The Copernican Shift in Managing Cybersecurity Risk: From Compliance to Capabilities
By E. Doug Grindstaff II, CMMI Institute Sr. VP of Cybersecurity Solutions
As jurisdictions around the globe increasingly target cybersecurity with new regulations, an understandable focus on compliance with security standards and frameworks is driving cybersecurity strategy at many companies. In part, this preoccupation with compliance reflects a quest for ways to structure and measure effective security programs. But it also reflects the growing recognition at board level that cybersecurity is an issue of enterprise risk
. Boards are looking for objective evidence that the company is adequately managing cybersecurity risk; some believe standards compliance checks that box.
The problem is that “checking the box” doesn’t measure how well the organization is mitigating its real business risks from cybersecurity. As Paul Watts, CISO for Domino’s Pizza, U.K. and Ireland, said recently
: “All the compliance and certification in the world is no substitute for a solid foundation for cyber defenses, and I know of organizations that have been breached by [penetration] testers—even though the CISO had a string of certifications and had implemented a host of high-grade security controls.”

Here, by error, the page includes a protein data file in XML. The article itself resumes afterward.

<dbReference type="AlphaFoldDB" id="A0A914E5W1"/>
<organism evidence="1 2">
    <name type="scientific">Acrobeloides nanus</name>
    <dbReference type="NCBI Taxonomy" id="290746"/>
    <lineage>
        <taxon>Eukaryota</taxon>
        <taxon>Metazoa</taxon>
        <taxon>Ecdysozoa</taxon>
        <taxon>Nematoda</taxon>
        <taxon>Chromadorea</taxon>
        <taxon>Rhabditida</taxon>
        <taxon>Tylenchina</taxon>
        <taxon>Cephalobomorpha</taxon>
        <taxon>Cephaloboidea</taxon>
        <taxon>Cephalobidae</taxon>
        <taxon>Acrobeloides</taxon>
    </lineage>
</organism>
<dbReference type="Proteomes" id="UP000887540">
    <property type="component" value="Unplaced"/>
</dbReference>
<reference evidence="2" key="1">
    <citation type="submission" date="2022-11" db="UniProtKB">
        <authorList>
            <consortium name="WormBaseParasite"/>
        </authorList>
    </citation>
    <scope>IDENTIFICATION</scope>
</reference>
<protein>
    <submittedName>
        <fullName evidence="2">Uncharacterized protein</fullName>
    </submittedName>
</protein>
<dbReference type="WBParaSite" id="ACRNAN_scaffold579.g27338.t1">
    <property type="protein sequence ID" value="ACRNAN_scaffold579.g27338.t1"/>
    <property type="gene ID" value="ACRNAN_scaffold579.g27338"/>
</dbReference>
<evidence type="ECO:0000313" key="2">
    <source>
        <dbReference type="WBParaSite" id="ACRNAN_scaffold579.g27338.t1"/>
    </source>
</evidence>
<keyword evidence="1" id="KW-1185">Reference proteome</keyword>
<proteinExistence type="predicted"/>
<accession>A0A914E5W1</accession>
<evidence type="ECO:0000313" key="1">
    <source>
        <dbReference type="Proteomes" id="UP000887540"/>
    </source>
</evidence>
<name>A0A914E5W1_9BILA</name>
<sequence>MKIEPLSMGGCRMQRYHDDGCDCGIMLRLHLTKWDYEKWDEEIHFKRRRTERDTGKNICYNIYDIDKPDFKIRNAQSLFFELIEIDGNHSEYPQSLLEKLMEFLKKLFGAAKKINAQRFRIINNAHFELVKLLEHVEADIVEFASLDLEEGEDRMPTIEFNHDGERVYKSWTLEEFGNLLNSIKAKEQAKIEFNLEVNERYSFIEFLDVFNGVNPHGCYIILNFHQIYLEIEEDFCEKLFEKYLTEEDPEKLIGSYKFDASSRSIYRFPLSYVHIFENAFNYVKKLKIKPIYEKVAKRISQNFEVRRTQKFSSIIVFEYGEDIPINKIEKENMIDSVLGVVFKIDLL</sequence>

It’s not that compliance is unimportant—but it should be the natural by-product of a strong cybersecurity strategy, not the goal. I believe that a Copernican shift is needed. Just as the astronomer Copernicus determined that the earth orbits the sun—not the other way around—mature enterprise cybersecurity doesn’t orbit regulatory compliance.
Enterprise cybersecurity strategy should focus on identifying the organization’s unique set of risks, then prioritizing investment in security capabilities to mitigate those risks. Mature capabilities and best practices that are designed to reduce enterprise cybersecurity risk also tend to result in compliance with security standards and frameworks. Security capabilities become the engine driving the cybersecurity strategy—and compliance becomes that engine’s exhaust.
A Disruptive Shift in Cybersecurity Risk Mindset